Web 2.0 For Rookies: Proving Professional Development

An interesting issue arising from people's use of Web 2.0 applications like Twitter, Facebook and social networks is that casual or informal learning has now become embedded in people's working lives. In the past, there was a fairly clear division between the kind of learning you experienced by chatting with colleagues in the staffroom or watching a TV programme on the one hand, and going on a course (usually for a day or a series of evenings) on the other. Recording the former never really came into it, and recording the latter is fairly straightforward: you just need to decide how you're going to do so, as discussed in a 5 Minute Tip on the subject.

But the landscape has changed now. Many people, myself included, tend to either have a stream of tweets constantly going on in the background, using 3rd party tools like Tweetdeck, or make a point of checking their Twitter stream, Facebook messages and so on at certain points during the day. Given that on most occasions you are bound to see a message containing information that is likely to prove useful, I think it's legitimate to regard these tools as an integral part of one's professional development. If so, the question is, how can you record that for the purpose of being able to complete the part of an application form which asks what training courses you've been on, or what professional development you've had, over the last X years.

Having given this a lot of thought over the years, I've come to the conclusion that recording professional development in the Web 2.0 sphere is not possible in the same way it is when recording ordinary training courses. If you were to note down every useful tweet or message, or even simply the dates on which you received useful tweets, you would give yourself a nervous breakdown and cause the person reading your application form to die of boredom.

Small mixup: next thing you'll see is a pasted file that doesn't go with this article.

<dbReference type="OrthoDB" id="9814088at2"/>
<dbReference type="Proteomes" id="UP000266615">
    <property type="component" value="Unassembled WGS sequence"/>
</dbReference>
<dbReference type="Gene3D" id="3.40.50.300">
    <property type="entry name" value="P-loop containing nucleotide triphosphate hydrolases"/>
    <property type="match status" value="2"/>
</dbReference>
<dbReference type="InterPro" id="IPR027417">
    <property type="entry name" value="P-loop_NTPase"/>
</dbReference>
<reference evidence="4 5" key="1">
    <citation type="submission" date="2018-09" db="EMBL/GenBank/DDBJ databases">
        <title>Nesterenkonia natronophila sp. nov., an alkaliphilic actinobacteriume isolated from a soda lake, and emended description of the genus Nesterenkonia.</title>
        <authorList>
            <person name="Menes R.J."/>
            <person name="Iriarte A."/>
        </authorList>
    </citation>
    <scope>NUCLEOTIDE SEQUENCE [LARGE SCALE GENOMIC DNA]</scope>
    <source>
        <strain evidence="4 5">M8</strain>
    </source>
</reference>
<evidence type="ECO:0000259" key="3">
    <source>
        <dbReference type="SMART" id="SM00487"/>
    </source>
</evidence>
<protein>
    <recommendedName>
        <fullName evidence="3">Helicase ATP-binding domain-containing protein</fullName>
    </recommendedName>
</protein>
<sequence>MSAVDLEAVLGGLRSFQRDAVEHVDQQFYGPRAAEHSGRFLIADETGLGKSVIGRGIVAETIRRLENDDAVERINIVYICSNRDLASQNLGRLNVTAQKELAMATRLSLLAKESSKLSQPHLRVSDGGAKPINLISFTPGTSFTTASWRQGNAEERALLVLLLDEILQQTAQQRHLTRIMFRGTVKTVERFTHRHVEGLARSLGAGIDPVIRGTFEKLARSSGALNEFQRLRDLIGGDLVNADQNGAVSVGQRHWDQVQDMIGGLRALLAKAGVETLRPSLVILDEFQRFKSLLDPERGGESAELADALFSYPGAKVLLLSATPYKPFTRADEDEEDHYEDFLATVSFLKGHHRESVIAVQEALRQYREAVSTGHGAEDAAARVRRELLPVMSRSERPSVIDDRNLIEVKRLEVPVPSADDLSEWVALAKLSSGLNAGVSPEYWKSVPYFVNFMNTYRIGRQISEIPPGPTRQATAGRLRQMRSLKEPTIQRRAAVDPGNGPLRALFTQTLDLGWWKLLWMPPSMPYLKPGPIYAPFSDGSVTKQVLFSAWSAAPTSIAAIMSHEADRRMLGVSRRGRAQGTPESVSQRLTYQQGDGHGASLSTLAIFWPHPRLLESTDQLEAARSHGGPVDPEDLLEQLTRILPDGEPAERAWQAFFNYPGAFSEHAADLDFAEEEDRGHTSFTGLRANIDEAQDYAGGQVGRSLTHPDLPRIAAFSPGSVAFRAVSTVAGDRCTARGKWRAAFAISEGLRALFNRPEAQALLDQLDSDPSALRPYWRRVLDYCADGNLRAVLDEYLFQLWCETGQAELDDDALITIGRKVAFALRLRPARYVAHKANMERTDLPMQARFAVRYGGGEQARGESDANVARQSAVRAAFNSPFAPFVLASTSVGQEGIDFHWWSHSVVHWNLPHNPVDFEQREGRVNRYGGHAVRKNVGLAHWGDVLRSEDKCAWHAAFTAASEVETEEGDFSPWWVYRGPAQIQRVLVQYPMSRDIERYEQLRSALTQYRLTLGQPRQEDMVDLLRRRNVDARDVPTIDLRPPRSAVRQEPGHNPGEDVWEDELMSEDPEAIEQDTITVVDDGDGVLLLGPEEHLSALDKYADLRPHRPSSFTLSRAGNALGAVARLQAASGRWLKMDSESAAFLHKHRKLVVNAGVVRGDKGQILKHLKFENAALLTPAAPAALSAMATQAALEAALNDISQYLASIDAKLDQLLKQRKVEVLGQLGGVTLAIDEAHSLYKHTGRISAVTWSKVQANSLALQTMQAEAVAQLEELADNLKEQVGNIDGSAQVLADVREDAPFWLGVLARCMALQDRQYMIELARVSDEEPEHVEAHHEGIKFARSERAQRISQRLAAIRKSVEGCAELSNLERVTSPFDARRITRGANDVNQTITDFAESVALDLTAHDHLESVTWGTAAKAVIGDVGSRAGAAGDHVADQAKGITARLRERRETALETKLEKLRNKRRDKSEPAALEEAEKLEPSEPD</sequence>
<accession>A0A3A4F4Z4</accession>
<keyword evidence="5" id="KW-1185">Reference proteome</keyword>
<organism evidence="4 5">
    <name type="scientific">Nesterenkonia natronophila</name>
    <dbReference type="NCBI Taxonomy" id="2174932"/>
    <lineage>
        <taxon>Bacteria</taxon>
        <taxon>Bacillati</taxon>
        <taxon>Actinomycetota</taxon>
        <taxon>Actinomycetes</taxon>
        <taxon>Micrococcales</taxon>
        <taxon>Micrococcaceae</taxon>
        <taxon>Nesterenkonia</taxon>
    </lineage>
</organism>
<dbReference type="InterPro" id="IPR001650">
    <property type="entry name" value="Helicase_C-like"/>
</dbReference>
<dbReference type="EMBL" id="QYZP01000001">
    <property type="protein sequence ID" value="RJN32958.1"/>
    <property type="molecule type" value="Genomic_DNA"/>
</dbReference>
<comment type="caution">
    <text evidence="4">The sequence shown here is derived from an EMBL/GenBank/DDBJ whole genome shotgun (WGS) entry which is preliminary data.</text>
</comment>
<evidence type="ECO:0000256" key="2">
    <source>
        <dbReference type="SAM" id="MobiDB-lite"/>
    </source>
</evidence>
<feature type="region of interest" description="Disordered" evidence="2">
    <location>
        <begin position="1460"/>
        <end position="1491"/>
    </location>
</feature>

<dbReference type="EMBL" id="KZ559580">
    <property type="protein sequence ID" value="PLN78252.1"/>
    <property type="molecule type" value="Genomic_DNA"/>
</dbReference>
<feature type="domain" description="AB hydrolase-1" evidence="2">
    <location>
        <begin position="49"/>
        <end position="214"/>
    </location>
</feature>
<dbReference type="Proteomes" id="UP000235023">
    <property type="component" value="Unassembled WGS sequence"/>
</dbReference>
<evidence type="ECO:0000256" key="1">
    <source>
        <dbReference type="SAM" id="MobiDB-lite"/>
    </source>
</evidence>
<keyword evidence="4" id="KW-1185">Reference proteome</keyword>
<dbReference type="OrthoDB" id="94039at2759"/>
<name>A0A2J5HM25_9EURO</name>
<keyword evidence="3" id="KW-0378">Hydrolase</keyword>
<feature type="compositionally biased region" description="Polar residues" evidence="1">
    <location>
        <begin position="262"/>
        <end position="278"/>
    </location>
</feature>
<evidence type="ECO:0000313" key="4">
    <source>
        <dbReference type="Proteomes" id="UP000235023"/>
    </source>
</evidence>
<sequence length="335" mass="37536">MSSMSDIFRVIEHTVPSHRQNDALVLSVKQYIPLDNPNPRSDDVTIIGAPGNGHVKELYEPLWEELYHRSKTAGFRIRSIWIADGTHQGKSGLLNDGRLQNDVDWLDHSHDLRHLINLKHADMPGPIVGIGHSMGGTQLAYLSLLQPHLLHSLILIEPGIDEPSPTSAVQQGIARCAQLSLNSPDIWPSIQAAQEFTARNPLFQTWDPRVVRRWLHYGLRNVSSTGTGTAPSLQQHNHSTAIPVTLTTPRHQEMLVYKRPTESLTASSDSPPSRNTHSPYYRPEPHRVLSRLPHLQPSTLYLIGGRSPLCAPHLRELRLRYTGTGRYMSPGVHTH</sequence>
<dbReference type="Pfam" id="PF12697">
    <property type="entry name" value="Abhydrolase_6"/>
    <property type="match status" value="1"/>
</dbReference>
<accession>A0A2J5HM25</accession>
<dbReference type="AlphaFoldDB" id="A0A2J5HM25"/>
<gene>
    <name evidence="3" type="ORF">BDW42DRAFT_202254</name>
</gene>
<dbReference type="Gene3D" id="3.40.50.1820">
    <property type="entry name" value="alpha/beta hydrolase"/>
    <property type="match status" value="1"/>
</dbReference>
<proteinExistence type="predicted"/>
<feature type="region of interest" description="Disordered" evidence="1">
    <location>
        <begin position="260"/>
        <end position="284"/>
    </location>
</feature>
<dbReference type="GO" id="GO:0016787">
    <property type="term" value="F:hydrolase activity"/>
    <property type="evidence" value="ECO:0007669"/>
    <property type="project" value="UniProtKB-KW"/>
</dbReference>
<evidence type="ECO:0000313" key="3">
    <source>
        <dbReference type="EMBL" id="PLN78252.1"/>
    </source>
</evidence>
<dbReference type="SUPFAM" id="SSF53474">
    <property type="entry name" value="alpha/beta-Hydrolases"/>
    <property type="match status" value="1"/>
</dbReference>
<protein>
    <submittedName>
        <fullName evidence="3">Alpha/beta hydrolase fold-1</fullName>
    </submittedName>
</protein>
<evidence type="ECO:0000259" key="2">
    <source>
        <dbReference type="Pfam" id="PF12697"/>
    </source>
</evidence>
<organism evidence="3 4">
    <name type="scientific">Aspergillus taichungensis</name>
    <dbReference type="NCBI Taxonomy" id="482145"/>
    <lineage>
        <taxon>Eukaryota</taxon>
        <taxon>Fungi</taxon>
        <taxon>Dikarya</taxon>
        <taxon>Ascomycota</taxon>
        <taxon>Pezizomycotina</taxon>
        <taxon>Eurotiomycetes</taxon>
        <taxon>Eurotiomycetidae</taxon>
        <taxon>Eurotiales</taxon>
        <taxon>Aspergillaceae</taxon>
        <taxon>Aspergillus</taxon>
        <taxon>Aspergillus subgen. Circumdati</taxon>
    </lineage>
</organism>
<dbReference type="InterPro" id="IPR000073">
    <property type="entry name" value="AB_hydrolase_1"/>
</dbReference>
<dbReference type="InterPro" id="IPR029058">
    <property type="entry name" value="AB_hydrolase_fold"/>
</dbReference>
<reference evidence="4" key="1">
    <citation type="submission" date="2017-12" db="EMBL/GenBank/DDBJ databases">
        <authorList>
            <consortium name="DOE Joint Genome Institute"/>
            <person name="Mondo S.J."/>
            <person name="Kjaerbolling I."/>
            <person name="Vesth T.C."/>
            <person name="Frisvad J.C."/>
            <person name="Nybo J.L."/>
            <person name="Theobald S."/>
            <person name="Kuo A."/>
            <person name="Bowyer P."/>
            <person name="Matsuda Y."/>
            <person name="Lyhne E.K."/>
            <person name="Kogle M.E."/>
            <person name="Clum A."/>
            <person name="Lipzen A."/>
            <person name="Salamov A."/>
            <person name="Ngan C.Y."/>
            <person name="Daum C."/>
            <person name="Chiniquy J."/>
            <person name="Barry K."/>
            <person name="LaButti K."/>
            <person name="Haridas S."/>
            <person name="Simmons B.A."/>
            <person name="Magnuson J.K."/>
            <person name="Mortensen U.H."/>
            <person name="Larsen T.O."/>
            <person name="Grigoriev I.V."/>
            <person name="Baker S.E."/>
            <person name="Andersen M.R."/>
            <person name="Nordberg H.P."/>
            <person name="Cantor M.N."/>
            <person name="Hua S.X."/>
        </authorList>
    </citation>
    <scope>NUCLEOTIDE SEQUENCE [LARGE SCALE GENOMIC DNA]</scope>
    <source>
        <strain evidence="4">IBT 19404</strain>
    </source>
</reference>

It seems to me that the best way of recording, and proving, professional development in the Web 2.0 world is as follows:

  • If you go to a conference seminar, like the ones at the BETT Show,you can usually pick up a certificate of attendance. Do so.
  • If you 'attend' an online discussion, such as the Classroom 2.0 Live talk I spoke at ask the organisers for proof of your attendance (the Classroom Live folk do this automatically if you indicate that you'd like it).
  • Record your attendance at such events as the ones described so far.
  • Keep a weekly journal listing, in broad terms, the things you've learnt or come across that week. This can be in the form of a blog or eportfolio, as suggested by Andy Hutt and Ray Tolley respectively in response to the 5 Minute Tip already referred to, or as annotated social bookmarks (which may be able to be set up to appear on a blog automatically).
  • Ensure that somewhere in the application form you make it known that you're a member of such networks and therefore have a rich and varied informal learning experience.

Bottom line: I think it's important to bear in mind that what the application reader is looking for is not likely to be a list of every single professional development opportunity you've taken advantage of -- which could mitigate against you if you give the impression that you never have time to do any actual work. They're almost certainly looking for evidence that you're up-to-date with developments in your subject area, and that you know what's going on and what the issues are.